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Engaged versus Disengaged Ownership: The Case of Pension Funds in the UK
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Dr Anna Tilba
Tilba A, McNulty T
Corporate Governance: An International Review
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Manuscript Type: Empirical
Research Question/Issue: This study examines how the practice of pension fund investment management informs the ownership behavior of pension funds vis-à-vis investee corporations.
Research Findings/Insights: Using data from: 35 in-depth semi-structured interviews with pension fund trustees, executives, investment officers and financial intermediaries; documentary analysis; and observations of four fund investment meetings, we find a variation in pension fund behavior, where a very small number of well-resourced and internally managed pension funds exhibit engaged ownership behavior. By contrast, the vast majority of pension funds operate at a considerable distance from their investee corporations having delegated pension fund investment management to a chain of external relationships involving actuaries, investment consultants, and fund managers. These relationships are laced with divergent interests and influence dynamics, which explain why these pension funds give primary emphasis to fund investment performance and display little concern for matters of ownership and corporate governance.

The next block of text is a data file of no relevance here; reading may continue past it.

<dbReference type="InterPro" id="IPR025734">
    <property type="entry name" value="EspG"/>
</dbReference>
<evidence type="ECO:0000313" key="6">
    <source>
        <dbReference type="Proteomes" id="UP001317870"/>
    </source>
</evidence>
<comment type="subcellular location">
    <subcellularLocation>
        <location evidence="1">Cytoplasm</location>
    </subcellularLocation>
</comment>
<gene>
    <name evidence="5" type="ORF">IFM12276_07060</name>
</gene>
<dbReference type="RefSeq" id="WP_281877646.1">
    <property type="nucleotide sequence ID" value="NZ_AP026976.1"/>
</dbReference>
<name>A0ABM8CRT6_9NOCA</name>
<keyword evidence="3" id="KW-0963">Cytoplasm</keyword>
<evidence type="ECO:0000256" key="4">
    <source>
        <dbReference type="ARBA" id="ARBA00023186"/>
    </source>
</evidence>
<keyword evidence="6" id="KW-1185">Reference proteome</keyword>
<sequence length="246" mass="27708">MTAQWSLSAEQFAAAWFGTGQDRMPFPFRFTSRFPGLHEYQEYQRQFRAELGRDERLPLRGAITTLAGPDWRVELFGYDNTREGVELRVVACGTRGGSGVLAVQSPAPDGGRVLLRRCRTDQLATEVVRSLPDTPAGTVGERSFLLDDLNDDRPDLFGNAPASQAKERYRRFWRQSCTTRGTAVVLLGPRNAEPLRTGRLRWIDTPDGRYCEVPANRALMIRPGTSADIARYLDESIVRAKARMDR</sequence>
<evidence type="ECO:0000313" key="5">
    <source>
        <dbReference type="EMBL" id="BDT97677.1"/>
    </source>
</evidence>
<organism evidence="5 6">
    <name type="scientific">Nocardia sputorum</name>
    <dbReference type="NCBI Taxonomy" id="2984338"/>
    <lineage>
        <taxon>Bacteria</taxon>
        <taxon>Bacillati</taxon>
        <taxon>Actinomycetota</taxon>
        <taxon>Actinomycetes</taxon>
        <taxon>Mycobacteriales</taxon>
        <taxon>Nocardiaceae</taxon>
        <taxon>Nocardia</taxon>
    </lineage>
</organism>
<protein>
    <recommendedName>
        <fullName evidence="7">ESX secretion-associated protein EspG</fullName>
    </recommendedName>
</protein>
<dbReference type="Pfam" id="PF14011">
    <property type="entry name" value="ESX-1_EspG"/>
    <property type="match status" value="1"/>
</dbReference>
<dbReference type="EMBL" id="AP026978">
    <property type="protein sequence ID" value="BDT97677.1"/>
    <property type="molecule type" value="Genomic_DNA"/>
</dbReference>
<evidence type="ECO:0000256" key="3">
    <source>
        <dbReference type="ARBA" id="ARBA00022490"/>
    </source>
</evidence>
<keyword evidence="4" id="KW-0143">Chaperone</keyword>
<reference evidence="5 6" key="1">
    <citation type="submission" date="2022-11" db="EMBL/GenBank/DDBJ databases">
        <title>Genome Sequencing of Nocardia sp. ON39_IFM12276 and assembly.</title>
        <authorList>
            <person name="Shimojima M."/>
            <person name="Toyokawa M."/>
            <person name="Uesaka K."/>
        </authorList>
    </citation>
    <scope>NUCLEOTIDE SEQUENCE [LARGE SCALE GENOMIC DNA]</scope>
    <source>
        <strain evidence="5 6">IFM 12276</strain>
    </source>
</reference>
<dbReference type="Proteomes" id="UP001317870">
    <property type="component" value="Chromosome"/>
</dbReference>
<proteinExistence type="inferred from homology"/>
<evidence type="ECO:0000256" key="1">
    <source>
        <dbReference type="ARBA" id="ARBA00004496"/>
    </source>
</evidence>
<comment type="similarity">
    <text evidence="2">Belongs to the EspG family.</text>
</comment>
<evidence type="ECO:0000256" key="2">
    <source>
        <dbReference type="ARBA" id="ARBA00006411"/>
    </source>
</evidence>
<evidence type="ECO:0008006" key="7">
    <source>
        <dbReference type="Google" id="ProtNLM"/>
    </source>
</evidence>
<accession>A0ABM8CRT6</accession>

Theoretical/Academic Implications: The “New Financial Capitalism” is characterized by ownership concentration, yet at the same time liquidity and a lack of institutional investor engagement with corporations. Findings suggest that the principal-agent view of the relationship between institutional investors and corporate managers is more assumed than demonstrated. This widely assumed theory of investor ownership and control is shown to be contingent upon the meanings and practices that underpin investment fund management by institutions.
Practitioner/Policy Implications: Shareowner engagement is proposed as a solution to problems of corporate governance. Findings about the relationships within the investment chain undermine the notions of pension funds behaving as owners and upholding corporate governance and accountability. This raises skepticism about realizing aspirations for engaged ownership and shareowner stewardship contained in institutional investors’ engagement codes such as the Stewardship Code (2010) and contemporary policy debate in the UK and beyond.
Wiley-Blackwell Publishing Ltd
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